• Considers governmental acts of environmental injustice a violation of international law, the Universal Declaration On Human Rights, and the United Nations Convention on Genocide.
  • Must recognize a special legal and natural relationship of Native Peoples to the U.S. government through treaties, agreements, compacts, and covenants affirming sovereignty and self-determination.
  • Affirms the need for urban and rural ecological policies to clean up and rebuild our cities and rural areas in balance with nature, honoring the cultural integrity of all our communities, and provided fair access for all to the full range of resources.
  • Calls for the strict enforcement of principles of informed consent, and a halt to the testing of experimental reproductive and medical procedures and vaccinations on people of color.
  • Opposes the destructive operations of multi-national corporations.
  • Opposes military occupation, repression and exploitation of lands, peoples and cultures, and other life forms.
  • Calls for the education of present and future generations which emphasizes social and environmental issues, based on our experience and an appreciation of our diverse cultural perspectives.
  • Requires that we, as individuals, make personal and consumer choices to consume as little of Mother Earth’s resources and to produce as little waste as possible; and make the conscious decision to challenge and reprioritize our lifestyles to ensure the health of the natural world for present and future generations.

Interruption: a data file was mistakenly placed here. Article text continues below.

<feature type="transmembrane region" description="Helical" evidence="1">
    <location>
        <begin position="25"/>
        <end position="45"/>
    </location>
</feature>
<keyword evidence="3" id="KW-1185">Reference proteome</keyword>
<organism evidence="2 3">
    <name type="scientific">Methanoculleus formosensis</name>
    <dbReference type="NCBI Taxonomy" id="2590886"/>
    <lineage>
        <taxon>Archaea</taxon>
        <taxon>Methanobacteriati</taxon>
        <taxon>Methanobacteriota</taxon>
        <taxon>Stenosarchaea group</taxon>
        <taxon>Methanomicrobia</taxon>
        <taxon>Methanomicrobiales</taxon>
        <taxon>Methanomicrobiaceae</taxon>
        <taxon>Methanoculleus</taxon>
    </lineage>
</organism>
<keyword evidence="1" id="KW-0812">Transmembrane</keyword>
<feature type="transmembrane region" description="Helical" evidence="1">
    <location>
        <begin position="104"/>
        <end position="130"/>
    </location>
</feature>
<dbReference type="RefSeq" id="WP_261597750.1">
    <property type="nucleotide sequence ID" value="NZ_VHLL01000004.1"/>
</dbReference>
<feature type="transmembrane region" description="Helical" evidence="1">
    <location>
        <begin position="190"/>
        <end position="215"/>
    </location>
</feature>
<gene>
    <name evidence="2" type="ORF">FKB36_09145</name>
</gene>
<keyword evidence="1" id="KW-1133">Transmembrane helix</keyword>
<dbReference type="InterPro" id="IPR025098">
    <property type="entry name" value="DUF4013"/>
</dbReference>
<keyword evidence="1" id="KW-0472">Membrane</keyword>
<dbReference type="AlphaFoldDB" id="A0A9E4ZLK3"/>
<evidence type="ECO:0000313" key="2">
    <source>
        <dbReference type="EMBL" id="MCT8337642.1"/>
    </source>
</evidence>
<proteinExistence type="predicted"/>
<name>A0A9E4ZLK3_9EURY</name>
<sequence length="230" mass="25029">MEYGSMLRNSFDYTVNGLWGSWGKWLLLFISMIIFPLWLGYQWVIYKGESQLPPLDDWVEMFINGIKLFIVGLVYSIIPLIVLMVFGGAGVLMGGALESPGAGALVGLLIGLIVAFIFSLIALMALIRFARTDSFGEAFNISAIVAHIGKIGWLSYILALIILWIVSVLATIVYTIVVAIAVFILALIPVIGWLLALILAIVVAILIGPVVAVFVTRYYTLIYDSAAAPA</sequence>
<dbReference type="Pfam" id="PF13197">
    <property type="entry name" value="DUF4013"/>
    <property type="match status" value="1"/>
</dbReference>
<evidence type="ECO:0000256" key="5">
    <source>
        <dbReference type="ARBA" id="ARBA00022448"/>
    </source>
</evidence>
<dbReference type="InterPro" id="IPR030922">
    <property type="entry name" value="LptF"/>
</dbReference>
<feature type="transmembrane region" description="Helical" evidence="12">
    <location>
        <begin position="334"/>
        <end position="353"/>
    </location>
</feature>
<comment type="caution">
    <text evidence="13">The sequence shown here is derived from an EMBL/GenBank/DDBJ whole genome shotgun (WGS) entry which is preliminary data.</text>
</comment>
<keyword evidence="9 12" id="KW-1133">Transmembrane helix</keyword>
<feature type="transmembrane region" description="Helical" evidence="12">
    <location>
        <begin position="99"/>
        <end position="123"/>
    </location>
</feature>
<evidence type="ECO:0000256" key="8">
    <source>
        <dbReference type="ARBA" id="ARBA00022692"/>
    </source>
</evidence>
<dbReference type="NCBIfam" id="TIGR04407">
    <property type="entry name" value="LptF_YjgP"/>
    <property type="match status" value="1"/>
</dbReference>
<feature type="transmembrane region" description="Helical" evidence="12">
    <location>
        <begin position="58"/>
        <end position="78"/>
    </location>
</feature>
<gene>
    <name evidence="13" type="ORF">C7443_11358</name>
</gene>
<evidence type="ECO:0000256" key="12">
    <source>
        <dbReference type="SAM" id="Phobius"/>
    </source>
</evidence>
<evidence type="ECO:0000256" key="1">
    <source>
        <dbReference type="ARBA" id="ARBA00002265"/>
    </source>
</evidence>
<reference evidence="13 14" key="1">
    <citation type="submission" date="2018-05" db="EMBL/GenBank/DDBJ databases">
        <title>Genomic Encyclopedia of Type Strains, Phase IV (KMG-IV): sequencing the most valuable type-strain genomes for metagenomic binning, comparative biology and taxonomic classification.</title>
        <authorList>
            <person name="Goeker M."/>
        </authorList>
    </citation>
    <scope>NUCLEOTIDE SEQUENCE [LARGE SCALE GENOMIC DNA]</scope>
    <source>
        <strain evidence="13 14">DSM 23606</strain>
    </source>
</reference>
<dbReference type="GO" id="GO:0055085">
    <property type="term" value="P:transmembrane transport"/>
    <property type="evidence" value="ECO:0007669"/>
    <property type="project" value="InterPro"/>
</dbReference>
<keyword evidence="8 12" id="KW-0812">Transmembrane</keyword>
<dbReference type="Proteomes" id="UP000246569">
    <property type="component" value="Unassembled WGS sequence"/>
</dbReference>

Read the full article here.

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6 thoughts on “Understanding Environmental Racism

  1. While I started buying organic food because of concerns about how chemicals impact my body & the environment, I now buy them because of the people who have to work around those chemicals. I live in an area with a lot of agriculture. I see the field workers in their HazMat suits in the heat of summer, working around dangerous chemicals. I’m able to have a bounty of foods because of the work they do. It’s not just the hazard of applying the chemicals: they’re around them constantly. They’re carrying them home on their bodies, potentially exposing their children to small but consistent amounts of those chemicals.

    The irony is that the people who grow my food generally cannot afford to purchase organic food themselves. Every time I buy organic, I’m hopeful that’s one less field worker exposed to dangerous chemicals, meaning fewer children are exposed, as well.

    Where I live, almost all of the agricultural workers are people of color, primarily Mexican & Central American or a descendant of an immigrant from those countries. A few of them own the land, but most of them toil in the fields and bear the greatest environmental risk. My sacrifice of spending a little more for organic food is insignificant, but I hope it makes a difference in their lives.

    Here in the US, people of color bear the greatest burden of the excesses of the dominant culture. They drink water from sources tainted by pollution. Their homes are downwind of industrial pollution, and in many cases those homes are built on toxic soil. We’ve used First Nations reservation land as dumping grounds for our poisons for decades. There will always be poor whites caught in this toxic miasma, but people of color bear it the most.

    Liked by 1 person